Click here to see Flawless Fx’s truly amazing demo reel – you’ll feel ten years younger!

Or if an actor like Reubens admits it, as he did in a New York Times profile, exposing this little-known — and pricey — process. ‘I could have had a facelift and we would have saved $2 million,’ he said in the interview. Commercials and music videos tend to get more treatment than movies and television, according to Culley Bunker, who runs Skulley Effects in Los Angeles. In the former case, ‘they’re selling you an image, they’re selling you a product,’ he says. ‘Movies are more artistic.’

One of Flawless’s specialties is fixing continuity errors — minor adjustments that result from fast shooting schedules or tight set budgets. Let’s say an actor has a cold sore for two days of his 10 on set. Because movies are generally shot out of order, viewers might be distracted if the blister vanished and then reappeared.

Of course, it’s not always about continuity. According to multiple artists, a popular job is to take care of those pesky eye bags. Artists can also add muscle definition, zap blemishes, fix teeth and tame rogue strands of hair. The request can come from a record label, a director, a producer or a movie star, depending on the situation.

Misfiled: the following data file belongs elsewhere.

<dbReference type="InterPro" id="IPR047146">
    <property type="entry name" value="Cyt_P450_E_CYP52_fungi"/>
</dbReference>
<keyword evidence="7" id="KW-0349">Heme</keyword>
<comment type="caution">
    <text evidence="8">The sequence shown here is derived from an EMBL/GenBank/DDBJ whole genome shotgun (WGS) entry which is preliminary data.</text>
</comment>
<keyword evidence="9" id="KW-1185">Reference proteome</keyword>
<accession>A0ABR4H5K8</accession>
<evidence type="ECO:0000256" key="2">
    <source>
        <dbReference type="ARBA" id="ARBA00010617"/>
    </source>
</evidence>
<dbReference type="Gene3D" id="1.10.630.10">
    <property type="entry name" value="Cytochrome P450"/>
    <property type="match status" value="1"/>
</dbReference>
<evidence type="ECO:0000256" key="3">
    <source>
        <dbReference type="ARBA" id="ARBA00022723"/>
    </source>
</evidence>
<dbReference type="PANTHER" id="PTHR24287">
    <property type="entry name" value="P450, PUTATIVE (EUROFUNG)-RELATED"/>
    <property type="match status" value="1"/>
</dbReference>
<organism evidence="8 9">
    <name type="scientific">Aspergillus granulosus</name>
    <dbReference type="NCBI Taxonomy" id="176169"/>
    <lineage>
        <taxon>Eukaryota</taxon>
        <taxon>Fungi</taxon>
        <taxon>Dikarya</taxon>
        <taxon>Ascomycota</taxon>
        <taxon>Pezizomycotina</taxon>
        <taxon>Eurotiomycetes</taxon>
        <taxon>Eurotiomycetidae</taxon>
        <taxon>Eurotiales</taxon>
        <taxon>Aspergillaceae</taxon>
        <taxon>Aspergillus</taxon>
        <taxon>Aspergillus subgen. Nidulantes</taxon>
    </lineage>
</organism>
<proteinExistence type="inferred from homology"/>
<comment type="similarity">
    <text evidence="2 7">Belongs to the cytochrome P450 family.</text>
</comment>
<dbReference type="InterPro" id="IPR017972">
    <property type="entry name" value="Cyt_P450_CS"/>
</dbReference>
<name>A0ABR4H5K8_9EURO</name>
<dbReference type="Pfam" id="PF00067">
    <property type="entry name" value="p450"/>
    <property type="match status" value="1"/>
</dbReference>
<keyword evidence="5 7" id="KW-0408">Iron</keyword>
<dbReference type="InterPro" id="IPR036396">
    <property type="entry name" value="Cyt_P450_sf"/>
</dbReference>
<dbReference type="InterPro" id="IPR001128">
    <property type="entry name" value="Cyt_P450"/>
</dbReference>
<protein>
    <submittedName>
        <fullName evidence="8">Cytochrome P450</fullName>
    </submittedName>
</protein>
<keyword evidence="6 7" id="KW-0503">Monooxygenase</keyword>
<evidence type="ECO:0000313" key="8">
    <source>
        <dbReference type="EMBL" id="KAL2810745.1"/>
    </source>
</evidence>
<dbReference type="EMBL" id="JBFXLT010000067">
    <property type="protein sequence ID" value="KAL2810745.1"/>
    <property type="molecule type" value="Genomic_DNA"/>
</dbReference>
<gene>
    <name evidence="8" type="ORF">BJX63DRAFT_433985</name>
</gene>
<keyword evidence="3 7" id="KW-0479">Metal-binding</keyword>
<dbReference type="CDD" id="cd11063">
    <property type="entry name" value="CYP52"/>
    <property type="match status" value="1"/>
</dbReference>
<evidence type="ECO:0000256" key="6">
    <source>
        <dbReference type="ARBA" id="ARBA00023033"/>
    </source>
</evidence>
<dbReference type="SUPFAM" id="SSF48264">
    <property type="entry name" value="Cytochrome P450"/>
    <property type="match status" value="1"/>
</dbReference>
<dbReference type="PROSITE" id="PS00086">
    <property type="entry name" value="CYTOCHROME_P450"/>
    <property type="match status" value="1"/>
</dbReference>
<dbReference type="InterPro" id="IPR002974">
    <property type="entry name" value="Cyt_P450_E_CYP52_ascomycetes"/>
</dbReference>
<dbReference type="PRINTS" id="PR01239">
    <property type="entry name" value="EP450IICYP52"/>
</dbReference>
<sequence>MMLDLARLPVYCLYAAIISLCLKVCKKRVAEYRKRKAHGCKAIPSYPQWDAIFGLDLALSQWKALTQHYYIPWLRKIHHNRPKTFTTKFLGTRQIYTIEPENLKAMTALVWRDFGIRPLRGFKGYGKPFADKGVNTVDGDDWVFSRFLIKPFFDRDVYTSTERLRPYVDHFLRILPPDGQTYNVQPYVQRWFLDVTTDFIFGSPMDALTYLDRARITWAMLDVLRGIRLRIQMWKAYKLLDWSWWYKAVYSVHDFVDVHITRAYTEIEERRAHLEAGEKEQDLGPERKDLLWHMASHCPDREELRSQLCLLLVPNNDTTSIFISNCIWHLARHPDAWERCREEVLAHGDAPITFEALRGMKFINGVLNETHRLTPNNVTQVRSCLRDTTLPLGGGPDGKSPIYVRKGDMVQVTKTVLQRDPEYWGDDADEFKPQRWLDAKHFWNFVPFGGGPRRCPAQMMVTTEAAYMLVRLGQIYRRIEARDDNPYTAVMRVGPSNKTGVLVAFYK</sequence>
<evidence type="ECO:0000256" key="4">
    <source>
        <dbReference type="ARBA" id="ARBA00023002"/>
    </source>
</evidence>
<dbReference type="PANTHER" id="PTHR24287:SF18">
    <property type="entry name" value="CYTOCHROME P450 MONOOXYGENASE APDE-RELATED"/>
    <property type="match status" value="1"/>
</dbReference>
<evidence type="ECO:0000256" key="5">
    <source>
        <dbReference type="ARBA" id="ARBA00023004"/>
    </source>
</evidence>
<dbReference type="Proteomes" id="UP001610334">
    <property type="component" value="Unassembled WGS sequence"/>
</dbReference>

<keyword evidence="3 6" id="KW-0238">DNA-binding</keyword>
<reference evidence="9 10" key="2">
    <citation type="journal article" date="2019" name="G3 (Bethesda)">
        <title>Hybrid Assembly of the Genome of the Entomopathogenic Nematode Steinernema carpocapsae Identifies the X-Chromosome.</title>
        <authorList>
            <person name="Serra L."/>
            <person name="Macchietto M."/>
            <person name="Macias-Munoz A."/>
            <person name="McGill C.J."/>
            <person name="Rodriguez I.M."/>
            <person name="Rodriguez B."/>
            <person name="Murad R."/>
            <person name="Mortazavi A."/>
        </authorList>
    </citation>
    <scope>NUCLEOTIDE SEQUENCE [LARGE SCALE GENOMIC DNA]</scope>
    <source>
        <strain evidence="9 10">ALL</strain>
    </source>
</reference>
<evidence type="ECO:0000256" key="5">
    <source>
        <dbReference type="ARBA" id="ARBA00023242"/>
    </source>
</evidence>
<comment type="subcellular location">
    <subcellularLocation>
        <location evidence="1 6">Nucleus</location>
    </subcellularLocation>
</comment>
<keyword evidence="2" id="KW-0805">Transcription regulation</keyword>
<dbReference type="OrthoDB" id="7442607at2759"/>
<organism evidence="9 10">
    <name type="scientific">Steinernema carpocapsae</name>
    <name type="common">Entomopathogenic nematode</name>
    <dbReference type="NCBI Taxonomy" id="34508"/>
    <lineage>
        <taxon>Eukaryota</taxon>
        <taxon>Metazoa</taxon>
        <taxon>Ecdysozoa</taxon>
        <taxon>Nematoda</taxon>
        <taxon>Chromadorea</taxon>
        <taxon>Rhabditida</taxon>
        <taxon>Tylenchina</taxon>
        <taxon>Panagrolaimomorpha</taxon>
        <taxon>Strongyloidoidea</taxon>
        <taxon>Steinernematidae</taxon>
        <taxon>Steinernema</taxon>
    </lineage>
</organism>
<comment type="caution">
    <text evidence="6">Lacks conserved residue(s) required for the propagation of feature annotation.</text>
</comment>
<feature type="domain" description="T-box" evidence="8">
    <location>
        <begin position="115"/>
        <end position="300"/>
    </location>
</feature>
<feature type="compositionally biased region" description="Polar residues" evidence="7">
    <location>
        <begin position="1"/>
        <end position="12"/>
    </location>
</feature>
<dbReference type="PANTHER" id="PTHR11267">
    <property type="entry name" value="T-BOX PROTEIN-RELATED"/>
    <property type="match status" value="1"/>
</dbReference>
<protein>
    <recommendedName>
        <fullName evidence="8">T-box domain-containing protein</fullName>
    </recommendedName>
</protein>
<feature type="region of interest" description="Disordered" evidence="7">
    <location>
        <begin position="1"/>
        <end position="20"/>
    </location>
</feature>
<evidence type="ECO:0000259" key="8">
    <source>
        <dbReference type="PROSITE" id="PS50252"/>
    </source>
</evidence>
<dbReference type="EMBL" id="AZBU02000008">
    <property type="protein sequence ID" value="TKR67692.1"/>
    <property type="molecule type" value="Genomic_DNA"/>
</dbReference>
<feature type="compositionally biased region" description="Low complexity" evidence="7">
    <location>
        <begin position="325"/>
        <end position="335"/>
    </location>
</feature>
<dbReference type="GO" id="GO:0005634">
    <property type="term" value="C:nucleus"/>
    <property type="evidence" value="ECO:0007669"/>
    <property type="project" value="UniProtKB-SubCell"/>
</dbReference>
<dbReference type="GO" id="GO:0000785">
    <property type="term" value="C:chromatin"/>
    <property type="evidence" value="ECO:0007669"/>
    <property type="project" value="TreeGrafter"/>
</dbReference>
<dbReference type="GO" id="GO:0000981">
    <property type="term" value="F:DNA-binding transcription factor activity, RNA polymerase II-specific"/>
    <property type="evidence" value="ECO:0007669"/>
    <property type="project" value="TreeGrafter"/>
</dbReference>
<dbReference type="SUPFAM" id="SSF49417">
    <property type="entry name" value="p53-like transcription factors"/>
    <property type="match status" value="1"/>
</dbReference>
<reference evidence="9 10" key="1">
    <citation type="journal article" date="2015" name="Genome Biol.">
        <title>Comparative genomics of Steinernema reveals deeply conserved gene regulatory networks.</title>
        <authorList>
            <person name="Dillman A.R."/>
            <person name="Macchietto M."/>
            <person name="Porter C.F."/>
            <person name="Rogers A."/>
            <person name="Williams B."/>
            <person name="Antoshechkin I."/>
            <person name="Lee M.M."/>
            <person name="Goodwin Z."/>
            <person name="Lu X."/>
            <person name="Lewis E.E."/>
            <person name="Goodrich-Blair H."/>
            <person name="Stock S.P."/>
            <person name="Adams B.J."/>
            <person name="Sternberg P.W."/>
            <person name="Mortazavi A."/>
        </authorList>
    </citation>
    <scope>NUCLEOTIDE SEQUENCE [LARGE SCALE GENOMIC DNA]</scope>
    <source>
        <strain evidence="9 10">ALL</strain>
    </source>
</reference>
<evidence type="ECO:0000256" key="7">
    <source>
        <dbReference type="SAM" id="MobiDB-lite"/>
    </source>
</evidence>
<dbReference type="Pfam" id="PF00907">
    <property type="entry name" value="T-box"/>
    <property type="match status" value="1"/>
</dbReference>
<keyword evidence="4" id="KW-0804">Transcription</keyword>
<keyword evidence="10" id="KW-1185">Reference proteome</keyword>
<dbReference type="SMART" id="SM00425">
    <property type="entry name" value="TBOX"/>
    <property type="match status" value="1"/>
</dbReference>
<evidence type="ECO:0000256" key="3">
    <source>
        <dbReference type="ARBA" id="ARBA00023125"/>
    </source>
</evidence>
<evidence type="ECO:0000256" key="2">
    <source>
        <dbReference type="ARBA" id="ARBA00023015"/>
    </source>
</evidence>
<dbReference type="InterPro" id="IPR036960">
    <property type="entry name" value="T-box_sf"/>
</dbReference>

It’s not easy, nor is it quick. Each frame is digitally hand-painted. New York-based visual-effects artist Nathaniel Westveer, who works mainly on music videos, estimates that it takes him an hour to work on 24 frames one second of footage.”

Read the whole article here – all is an illusion – especially in Hollywoodland.

Behind the Candelabra

Sunday, May 26th, 2013

Steven Soderbergh and Michael Douglas on the set of Behind the Candelabra.